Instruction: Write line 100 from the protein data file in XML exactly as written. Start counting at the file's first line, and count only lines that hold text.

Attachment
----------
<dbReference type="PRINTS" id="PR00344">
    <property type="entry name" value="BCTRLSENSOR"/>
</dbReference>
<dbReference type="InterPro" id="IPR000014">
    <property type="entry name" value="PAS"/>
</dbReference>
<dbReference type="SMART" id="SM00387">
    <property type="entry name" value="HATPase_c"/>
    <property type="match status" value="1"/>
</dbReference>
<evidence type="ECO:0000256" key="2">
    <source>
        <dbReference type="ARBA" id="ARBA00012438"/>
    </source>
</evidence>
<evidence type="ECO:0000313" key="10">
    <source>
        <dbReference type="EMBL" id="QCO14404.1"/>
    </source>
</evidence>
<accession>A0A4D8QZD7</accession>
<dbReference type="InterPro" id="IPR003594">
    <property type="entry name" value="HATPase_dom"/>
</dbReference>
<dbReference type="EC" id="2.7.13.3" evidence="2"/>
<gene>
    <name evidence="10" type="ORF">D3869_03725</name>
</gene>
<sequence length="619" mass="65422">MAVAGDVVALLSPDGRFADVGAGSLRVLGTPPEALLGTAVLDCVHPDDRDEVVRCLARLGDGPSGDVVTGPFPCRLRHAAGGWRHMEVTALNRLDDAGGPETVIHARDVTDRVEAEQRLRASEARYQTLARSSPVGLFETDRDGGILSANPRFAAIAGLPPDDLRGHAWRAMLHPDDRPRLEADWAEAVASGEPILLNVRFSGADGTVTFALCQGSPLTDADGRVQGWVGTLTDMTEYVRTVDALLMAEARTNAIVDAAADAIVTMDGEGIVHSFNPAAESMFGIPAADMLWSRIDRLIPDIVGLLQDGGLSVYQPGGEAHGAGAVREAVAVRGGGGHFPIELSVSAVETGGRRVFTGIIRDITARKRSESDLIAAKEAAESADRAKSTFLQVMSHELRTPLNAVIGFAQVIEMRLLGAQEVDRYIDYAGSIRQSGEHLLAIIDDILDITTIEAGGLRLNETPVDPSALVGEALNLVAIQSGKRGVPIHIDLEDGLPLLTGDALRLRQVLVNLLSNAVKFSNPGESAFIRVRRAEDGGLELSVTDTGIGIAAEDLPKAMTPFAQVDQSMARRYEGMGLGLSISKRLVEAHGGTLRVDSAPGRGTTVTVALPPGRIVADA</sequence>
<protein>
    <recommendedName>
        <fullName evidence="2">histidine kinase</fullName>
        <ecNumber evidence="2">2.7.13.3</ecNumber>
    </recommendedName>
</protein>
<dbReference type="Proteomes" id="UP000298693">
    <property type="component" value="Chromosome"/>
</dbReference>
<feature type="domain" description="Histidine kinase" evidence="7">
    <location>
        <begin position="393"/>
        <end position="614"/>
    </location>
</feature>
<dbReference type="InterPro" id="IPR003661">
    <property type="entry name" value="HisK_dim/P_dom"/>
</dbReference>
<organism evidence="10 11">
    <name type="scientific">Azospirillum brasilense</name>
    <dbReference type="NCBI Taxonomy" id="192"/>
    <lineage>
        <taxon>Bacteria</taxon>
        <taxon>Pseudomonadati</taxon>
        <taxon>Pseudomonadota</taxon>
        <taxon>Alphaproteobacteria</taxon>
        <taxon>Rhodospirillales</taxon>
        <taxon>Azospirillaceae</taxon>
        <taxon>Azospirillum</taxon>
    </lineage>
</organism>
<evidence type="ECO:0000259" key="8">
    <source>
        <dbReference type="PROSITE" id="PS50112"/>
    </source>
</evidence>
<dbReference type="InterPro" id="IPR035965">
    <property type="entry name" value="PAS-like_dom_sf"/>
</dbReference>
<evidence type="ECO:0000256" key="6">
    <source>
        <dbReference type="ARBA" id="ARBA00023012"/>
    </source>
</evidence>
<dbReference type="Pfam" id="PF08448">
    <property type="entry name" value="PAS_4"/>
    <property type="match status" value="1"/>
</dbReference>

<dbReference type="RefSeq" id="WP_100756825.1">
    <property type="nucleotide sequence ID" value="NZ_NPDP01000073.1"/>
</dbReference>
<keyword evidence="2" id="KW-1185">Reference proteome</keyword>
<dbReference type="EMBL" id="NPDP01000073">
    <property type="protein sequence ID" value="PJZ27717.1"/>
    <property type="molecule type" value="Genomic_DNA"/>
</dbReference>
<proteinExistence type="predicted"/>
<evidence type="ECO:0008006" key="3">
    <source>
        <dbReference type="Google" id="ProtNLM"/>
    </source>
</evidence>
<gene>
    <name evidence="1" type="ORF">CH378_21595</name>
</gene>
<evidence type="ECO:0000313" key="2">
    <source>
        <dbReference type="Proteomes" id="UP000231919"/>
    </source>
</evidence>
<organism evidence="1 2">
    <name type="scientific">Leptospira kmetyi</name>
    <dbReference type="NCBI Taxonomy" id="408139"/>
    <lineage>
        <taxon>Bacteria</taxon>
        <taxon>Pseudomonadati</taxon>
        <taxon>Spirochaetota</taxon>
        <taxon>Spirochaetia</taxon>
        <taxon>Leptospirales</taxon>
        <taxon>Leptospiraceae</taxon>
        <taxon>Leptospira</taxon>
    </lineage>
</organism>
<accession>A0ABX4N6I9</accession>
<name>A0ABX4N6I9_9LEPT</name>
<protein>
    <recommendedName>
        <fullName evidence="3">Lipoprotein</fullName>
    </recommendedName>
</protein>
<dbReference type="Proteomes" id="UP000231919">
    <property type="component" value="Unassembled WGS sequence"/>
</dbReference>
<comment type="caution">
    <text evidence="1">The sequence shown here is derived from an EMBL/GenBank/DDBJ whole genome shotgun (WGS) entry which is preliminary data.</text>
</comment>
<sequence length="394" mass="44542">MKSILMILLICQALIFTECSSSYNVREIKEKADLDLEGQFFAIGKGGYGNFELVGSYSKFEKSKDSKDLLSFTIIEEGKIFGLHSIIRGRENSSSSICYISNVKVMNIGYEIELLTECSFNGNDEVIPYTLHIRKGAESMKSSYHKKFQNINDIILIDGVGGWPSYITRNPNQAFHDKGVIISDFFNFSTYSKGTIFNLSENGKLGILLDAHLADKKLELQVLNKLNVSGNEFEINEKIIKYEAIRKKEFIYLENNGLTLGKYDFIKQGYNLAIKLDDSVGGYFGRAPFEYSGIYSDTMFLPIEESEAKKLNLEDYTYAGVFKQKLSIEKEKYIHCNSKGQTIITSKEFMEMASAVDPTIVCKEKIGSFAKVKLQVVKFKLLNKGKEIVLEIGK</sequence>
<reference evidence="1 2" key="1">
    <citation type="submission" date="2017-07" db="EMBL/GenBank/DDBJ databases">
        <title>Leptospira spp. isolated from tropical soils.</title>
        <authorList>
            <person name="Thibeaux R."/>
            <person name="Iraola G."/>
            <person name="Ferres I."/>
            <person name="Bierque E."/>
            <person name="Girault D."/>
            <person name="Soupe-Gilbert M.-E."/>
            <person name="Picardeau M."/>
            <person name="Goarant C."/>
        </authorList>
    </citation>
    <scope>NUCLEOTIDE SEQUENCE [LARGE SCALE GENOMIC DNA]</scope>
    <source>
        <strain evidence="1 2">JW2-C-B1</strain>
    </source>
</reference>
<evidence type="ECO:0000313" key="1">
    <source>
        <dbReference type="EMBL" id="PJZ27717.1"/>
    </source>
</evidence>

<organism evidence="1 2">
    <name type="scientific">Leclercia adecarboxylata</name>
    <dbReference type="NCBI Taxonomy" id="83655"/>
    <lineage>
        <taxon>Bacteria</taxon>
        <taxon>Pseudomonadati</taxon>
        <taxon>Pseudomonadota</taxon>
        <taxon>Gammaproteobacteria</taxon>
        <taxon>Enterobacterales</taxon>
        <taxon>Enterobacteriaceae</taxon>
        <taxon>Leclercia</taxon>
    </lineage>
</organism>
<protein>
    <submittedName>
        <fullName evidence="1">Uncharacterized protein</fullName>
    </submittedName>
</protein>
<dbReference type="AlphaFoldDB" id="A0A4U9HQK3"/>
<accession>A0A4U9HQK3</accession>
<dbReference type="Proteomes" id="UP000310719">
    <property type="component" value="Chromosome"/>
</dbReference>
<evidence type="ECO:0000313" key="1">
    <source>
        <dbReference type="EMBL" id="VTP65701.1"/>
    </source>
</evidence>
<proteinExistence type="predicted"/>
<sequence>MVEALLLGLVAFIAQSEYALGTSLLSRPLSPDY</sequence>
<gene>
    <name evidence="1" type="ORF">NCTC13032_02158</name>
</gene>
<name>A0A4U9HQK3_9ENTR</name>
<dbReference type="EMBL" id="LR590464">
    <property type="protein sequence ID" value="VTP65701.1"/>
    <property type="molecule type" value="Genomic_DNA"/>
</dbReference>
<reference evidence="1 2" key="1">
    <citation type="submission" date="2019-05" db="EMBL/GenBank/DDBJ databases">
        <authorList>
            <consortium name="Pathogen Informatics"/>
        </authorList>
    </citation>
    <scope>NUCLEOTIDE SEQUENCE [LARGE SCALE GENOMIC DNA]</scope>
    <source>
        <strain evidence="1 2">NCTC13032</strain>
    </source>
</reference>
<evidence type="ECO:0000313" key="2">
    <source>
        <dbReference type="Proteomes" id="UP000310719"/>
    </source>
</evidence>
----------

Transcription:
<organism evidence="1 2">